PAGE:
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Why investors don't need to worry about a potential Trump impeachment

“It’s relatively clear that a Republican Senate is not going to remove President Trump from office. I think markets are largely holding that narrative as the standard,” one financial analyst said.
The sun shines on the New York Stock Exchange.Johannes Eisele / AFP - Getty Images file

Given the extent to which President Donald Trump's whistleblower scandal has roiled political circles, the drama engulfing Washington has had little spillover effect on Wall Street. Financial experts say worried investors should stay the course and not react to volatility.

“Frankly, things that happen in the political world have less of an impact like you might think. Right now, trade is the big issue in the markets, and in the economy, for that matter,” said Michael Joyce, president of advisory firm Agili.

“So far, it looks like investors are shrugging off the risk that President Trump will be impeached,” said George Kiraly, founder and chief investment officer at LodeStar Advisory Group.

Investors have more pressing concerns in the near term, he added. “I’m more concerned with the status of trade negotiations in China and the potential for military action in the Middle East."

On Thursday, the president retweeted Fox Business News’ Maria Bartiromo, who said that stocks fell after House Speaker Nancy Pelosi, D-Calif., announced plans for an impeachment inquiry (a drop from which they subsequently recovered).

“If they actually did this the markets would crash," tweeted Trump. "Do you think it was luck that got us to the best Stock Market and Economy in our history. It wasn’t!”

Experts dismiss this claim. “It’s ridiculous. That’s someone who’s pulling out all the stops and grabbing any life-saver out there that possibly could turn public opinion back towards him,” said Joseph Heider, president of Cirrus Wealth Management. “Trump is making statements that are self-serving and completely factless."

“Crash is very pejorative," said Jamie Cox, managing partner at Harris Financial Group. "It’s kind of a hyperbolic word. Markets would fall — a crash is not something I would expect.”

“I think there will be some type of selloff," he added, "because there will be more news that comes out and everything is so politically charged right now that you have the potential for headline risk."

Mitchell Goldberg, president of ClientFirst Strategy, also predicted volatility in the short term. “It definitely throws in a high level of uncertainty that will go away pretty quickly, within six to 12 months,” he said, but he added that investors and retirement savers should take a measured approach to making any changes in their investments.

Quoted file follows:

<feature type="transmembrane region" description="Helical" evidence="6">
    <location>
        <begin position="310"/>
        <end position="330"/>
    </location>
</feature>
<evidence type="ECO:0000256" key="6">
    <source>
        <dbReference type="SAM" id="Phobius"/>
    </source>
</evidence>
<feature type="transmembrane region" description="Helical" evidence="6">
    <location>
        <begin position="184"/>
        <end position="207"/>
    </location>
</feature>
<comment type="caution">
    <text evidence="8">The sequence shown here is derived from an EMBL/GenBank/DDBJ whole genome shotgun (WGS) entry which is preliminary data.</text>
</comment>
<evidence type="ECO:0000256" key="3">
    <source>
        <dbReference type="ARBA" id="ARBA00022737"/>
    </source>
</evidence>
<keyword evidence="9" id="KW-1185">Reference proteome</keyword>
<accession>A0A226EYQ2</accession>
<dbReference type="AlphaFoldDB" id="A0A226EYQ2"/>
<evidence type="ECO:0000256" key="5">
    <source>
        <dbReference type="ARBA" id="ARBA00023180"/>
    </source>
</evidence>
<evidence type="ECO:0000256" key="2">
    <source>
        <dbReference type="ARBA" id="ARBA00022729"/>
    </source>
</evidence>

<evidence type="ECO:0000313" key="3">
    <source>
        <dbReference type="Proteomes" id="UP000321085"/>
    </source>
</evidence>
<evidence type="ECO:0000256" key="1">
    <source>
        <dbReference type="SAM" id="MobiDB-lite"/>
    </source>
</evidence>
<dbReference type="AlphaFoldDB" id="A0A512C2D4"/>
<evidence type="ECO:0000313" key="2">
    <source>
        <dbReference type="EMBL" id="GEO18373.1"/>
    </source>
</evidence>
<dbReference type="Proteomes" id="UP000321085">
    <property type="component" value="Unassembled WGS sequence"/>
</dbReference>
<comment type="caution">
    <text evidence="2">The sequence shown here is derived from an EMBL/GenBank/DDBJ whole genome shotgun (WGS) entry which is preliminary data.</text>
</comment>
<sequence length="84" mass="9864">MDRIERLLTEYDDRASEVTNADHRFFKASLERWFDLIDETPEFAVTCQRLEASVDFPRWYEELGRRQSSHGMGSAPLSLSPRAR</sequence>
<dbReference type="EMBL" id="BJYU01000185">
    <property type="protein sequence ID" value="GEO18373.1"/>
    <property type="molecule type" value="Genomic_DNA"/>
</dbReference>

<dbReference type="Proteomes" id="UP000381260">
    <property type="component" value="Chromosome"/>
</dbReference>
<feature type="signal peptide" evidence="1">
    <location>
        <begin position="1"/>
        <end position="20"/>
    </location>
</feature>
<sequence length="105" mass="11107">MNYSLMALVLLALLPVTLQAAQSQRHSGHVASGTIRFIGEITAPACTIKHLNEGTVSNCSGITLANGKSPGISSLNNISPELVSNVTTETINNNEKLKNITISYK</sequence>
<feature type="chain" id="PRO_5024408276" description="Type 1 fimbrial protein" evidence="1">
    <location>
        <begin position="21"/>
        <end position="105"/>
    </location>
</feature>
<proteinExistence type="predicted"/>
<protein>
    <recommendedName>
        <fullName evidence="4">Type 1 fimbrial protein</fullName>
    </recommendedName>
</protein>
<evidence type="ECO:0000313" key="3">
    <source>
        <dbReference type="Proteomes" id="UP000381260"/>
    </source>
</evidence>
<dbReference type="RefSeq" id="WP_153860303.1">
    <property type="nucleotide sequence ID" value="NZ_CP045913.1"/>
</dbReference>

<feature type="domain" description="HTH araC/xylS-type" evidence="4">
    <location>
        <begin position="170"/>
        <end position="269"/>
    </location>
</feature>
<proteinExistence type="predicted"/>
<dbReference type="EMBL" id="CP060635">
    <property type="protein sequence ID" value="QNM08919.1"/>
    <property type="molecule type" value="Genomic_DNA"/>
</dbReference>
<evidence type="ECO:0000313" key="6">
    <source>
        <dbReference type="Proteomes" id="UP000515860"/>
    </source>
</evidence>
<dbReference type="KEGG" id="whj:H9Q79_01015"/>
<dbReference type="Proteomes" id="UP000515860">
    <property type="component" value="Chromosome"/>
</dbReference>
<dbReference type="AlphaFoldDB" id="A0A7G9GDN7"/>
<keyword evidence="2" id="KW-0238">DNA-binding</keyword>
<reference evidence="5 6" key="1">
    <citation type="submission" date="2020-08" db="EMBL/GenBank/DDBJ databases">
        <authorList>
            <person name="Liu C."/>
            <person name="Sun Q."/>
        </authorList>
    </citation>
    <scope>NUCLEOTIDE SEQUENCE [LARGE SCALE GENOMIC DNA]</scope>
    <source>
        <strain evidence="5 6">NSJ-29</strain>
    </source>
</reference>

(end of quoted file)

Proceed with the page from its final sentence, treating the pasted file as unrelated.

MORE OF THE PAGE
“If you already have an appropriate asset allocation model which includes your time horizon, then you really don’t have to do anything,” he said. “Ultimately, the economics will bear this out. Business spending is getting weak, manufacturing is getting weak, but the consumer is still holding on really well. It remains to be seen how consumers are affected by this.”

For most events that trigger an economic shock, investors can look to history to gauge a possible market response, but Trump’s whistleblower imbroglio is, in many ways, unprecedented.

There have only been two similar events in modern times: Richard Nixon’s resignation in 1974 when the prospect of impeachment became inevitable, and the 1998 vote of impeachment against Bill Clinton by the House of Representatives.

“Markets were horrible in ’73 and ’74, but that was due to economic factors,” Heider said.

“From peak to trough, the stock market went down about 40 percent — keep in mind, that was also during the time of a severe recession and an oil shock due to the Arab oil embargo. You can’t take Nixon’s resignation in isolation,” Goldberg said.

In Clinton’s case, the market dip was both more shallow and more short-lived.

“The economy’s good now, so it looks like it would be more of a Clinton-like reaction,” Kiraly predicted. “I would expect that, a year out, the market would not only recover but be substantially higher.”

Clinton also remained in office — a prospect experts say is likely for Trump, as well. “It’s relatively clear that a Republican Senate is not going to remove him from office," Cox said. "I think markets are largely holding that narrative as the standard."

Even if Trump were to be removed or resign, some suggested Wall Street might welcome more predictability out of Washington. “As long as a Republican remains in the White House, there's little to concern yourself about if you’re a market participant,” Cox said.

“I’m not sure the financial markets wouldn’t be relieved in some way and feel more comfortable with Pence as president, as opposed to the day-to-day drama of Trump,” Heider said. “With Trump you don’t know what you’re getting from hour to hour.”